When doctors conduct what is called a post-mortem analysis, their goal is to determine or confirm the cause of death. For centuries, this process has been an invaluable tool to validate physiological theories and advance our knowledge of the human body. Such examinations are critical to ascertain the validity of certain treatments, and to discard spurious theories.
Beyond its roots in the medical community, the phrase “post-mortem analysis” has taken a second meaning in the project management world:
The Retroactive Project Analysis
A retroactive project analysis is a methodical process by which we determine four pieces of critical information regarding a finished project: what we got right and wrong in the execution stage, and what we correctly predicted or missed during planning.
One popular example of a situation in which this process is applied is in a post-election campaign analysis, where the candidate’s team performs a critical assessment after the fact.
Conducting Your Retroactive Project Analysis
- It is preferable to conduct a retroactive project analysis soon after the project ends, so that all the details are fresh in memory.
- It is also important to have all the relevant parties involved in the process, in order to gain a complete perspective in all the aspects of the venture, from planning to execution.
Your Retroactive Project Analysis should be broken down into four categories:
- Planned and Successful: List events that were correctly predicted in the planning phase, and also effectively executed when their time was due. For example, if you are constructing a house, you would note here if the design for the building foundation was designed appropriately by the architect, and executed without flaw by the cement company.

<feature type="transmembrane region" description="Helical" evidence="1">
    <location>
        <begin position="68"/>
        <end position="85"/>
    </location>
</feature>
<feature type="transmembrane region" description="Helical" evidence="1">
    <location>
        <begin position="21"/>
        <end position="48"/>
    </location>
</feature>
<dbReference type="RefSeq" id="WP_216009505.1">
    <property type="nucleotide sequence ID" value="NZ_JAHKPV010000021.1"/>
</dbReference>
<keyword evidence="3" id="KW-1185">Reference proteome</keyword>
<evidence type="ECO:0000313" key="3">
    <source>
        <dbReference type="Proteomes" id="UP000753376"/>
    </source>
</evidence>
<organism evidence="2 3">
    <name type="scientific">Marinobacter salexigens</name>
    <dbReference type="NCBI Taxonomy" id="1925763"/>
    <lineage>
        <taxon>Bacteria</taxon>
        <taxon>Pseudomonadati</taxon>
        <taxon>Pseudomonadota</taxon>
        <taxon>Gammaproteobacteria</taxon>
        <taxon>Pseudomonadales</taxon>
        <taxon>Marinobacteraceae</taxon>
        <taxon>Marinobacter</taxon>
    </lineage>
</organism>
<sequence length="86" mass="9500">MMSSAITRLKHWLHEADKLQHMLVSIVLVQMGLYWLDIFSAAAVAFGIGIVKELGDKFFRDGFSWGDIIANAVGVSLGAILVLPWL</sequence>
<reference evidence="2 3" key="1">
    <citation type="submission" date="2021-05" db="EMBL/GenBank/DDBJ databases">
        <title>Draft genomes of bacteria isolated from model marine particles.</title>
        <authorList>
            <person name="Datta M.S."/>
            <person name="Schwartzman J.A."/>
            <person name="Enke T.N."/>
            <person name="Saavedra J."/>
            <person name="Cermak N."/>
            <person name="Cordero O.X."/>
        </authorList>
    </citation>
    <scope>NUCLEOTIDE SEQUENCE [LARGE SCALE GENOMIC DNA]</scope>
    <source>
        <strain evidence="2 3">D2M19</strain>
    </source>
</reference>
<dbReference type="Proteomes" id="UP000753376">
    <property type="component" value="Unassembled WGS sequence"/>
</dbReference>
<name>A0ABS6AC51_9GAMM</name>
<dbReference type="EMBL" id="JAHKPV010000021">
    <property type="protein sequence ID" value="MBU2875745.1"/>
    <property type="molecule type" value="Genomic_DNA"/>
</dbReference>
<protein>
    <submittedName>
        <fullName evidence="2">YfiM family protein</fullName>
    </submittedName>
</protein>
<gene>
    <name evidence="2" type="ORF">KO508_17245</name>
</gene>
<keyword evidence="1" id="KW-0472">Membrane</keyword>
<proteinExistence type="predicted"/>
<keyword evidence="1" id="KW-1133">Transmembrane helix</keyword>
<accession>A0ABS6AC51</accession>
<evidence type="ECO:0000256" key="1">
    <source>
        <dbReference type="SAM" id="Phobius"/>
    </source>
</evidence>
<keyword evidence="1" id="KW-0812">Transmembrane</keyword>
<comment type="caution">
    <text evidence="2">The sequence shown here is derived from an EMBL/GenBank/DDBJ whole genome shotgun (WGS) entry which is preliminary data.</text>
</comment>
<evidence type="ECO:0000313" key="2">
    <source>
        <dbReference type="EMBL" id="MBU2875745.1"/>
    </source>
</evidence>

- Unplanned and Successful: Compile all the elements of the project that were not foreseen during the planning stage, but which were handled satisfactorily by the execution team. To follow with our house construction project, imagine a situation when your team noticed a sudden drop in the price of tiles, and stockpiled them to reduce the final cost of the project.
- Planned and Failed: This is the place for things that were planned for adequately, but did not happen as expected. This often denotes an mistake in planning, such as miscalculating the length of time that it would take for the windows to be fabricated and delivered, thus delaying the overall completion of the project by several weeks.
- Unplanned and Failed: This final quadrant contains items that were not to foreseen, and which were also not successfully handled. For example, a teamsters strike upstate could have delayed the delivery of roof shingles, and there was no alternative, so the whole project became delayed and went over budget.
“So, what did we learn?”
It is necessary to derive concrete lessons and draw actionable conclusions from your retroactive project analysis in order to guide your team to improve their processes.
After conducting a successful retroactive project analysis you should have a solid idea of:
- Which processes you will replicate, to have continued success
- What kinds of items failed, thus will not be attempted again
- Which new ideas you will test in the future, to remedied failed planning
- How to better prepare for unforeseen circumstances.
Using this method can help you and your team continually gain efficiency. Try it out with your next project!